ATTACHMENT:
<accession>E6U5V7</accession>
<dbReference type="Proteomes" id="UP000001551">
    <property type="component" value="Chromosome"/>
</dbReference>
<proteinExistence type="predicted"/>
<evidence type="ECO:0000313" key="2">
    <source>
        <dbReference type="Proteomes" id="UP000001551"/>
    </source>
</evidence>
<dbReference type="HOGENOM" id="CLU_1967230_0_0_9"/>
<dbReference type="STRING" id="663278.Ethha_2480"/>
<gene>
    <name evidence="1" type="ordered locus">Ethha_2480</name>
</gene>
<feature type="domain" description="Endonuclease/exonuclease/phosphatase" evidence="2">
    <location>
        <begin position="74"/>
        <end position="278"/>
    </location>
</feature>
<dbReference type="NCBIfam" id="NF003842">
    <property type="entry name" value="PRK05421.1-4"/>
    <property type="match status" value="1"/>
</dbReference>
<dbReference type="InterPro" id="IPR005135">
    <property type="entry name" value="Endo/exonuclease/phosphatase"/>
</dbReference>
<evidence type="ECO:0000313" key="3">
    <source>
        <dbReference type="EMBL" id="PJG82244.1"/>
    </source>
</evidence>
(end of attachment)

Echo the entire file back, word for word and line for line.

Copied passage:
<accession>E6U5V7</accession>
<dbReference type="Proteomes" id="UP000001551">
    <property type="component" value="Chromosome"/>
</dbReference>
<proteinExistence type="predicted"/>
<evidence type="ECO:0000313" key="2">
    <source>
        <dbReference type="Proteomes" id="UP000001551"/>
    </source>
</evidence>
<dbReference type="HOGENOM" id="CLU_1967230_0_0_9"/>
<dbReference type="STRING" id="663278.Ethha_2480"/>
<gene>
    <name evidence="1" type="ordered locus">Ethha_2480</name>
</gene>
<feature type="domain" description="Endonuclease/exonuclease/phosphatase" evidence="2">
    <location>
        <begin position="74"/>
        <end position="278"/>
    </location>
</feature>
<dbReference type="NCBIfam" id="NF003842">
    <property type="entry name" value="PRK05421.1-4"/>
    <property type="match status" value="1"/>
</dbReference>
<dbReference type="InterPro" id="IPR005135">
    <property type="entry name" value="Endo/exonuclease/phosphatase"/>
</dbReference>
<evidence type="ECO:0000313" key="3">
    <source>
        <dbReference type="EMBL" id="PJG82244.1"/>
    </source>
</evidence>